How often does it happen that a heathen themed novel is published? In Dutch even less so.
The author is also the first‐person narrator of the book. He is a journalist in the outskirts of Vlaanderen, Dutch-speaking Netherlands. He befriends a singular farmer named Firmin. Firmin leads a simple life, but he proves to have deep waters. The initially closed farmer has some peculiar habits. His enigmatic statements make place for deeply personal stories and as the story develops, Thorvald becomes familiar with the heathen practices of Firmin. When Firmin starts to prepare the autumn equinox, Thorvald rides along and the author describes the ritual in such detail and with explanations that the contemporary heathen just may get inspiration from it. Thorvald plunges into a vision which greatly deepens the friendship between the two men.
The story takes a somewhat sinister tone when the Wolf-time becomes more and more apparent. Local events are used to describe the destructive forces of modernism. Firmin does what he can. Different storylines meet at Midsummer and the author again offers a very detailed ritual.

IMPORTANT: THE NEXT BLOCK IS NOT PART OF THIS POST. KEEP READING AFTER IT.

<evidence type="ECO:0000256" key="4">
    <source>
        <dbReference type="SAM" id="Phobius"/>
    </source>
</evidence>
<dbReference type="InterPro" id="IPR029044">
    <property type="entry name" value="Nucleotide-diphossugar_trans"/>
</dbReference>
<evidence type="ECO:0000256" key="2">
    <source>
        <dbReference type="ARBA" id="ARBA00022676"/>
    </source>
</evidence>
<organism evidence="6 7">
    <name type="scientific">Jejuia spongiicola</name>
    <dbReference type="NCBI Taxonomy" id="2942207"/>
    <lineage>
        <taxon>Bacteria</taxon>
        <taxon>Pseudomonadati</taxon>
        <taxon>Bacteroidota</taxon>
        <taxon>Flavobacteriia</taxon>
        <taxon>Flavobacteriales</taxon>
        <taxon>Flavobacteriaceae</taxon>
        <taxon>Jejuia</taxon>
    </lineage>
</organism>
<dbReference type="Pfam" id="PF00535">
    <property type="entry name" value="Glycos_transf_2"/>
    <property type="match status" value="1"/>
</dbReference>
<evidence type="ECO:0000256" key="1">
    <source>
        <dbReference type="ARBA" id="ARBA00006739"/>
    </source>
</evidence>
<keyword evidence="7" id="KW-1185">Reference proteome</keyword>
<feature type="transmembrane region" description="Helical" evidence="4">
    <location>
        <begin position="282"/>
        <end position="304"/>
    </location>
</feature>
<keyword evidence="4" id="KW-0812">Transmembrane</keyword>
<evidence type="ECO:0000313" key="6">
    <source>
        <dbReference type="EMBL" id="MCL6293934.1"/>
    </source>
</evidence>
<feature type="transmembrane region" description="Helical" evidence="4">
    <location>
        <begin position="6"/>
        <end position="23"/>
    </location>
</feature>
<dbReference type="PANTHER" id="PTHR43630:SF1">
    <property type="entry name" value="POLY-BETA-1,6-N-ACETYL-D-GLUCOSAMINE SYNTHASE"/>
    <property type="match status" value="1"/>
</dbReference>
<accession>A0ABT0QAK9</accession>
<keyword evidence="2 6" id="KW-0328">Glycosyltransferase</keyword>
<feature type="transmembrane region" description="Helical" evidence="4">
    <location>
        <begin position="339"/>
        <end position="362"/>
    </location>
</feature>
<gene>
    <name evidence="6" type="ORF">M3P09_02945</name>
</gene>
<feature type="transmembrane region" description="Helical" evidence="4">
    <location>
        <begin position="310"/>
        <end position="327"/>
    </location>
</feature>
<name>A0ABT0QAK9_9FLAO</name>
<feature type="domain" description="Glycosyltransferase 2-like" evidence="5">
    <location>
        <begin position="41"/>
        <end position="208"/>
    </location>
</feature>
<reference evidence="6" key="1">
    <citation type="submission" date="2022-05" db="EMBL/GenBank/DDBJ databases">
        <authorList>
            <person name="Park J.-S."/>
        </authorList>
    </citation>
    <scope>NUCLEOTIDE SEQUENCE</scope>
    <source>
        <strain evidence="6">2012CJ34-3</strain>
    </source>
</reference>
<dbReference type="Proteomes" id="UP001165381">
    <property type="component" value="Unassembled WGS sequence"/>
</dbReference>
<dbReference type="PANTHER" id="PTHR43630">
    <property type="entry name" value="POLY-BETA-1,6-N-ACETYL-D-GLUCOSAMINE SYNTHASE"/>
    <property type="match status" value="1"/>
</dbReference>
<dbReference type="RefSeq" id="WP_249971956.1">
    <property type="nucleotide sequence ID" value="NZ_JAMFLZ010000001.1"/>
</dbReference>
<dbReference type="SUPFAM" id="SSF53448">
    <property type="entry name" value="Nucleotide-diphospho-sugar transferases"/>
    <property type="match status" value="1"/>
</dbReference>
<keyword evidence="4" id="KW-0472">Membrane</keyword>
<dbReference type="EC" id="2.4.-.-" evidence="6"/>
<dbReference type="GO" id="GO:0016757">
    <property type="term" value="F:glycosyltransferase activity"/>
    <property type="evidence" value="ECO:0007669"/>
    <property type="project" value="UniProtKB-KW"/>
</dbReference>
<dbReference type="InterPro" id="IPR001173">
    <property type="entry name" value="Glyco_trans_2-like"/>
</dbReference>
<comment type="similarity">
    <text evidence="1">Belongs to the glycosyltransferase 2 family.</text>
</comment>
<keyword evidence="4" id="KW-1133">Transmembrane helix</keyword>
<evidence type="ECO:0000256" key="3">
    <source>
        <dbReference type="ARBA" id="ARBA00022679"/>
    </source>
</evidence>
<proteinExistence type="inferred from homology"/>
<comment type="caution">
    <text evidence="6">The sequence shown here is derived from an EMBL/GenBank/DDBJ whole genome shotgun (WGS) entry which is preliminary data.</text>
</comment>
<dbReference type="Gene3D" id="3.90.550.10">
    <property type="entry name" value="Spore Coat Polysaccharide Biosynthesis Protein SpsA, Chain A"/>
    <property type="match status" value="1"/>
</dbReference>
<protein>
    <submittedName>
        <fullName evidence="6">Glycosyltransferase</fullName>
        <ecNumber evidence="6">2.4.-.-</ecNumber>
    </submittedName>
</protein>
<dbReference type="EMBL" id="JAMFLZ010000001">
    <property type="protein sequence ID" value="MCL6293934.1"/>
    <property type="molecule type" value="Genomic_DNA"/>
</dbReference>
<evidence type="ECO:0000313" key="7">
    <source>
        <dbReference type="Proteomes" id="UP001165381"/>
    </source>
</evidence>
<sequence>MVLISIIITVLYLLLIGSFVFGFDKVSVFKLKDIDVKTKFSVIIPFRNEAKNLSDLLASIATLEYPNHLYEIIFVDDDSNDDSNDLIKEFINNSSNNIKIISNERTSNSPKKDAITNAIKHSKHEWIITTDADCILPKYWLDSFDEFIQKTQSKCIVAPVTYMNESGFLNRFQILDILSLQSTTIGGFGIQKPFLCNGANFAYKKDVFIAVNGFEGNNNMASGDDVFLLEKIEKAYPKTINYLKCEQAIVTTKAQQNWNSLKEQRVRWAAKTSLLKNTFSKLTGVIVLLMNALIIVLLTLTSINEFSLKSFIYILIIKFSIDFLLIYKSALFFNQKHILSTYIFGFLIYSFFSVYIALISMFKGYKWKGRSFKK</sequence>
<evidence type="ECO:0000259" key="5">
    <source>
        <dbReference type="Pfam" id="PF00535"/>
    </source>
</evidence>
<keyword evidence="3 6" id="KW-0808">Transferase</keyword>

The story contains known themes from Northern mythology, but also (known) themes from ‘the real world’. Some of the characters can (sometimes fairly easily) be connected to characters from Northern myths. These different themes are nicely woven together. The development of the story is not really surprising, especially not when you are familiar with the myths, but this actually adds some charm to the book.
“The Last Heathen” is a little book of only 123 pages. Contemporary (and Dutch-speaking) heathens may appreciate the book, because even though it is a novel, it brings enough to think over. The detailed rituals may even inspire your own.
Published at 25 January 2021, bookshops only have their copies available by 25 February.
2021 Aspekt, isbn 9464240784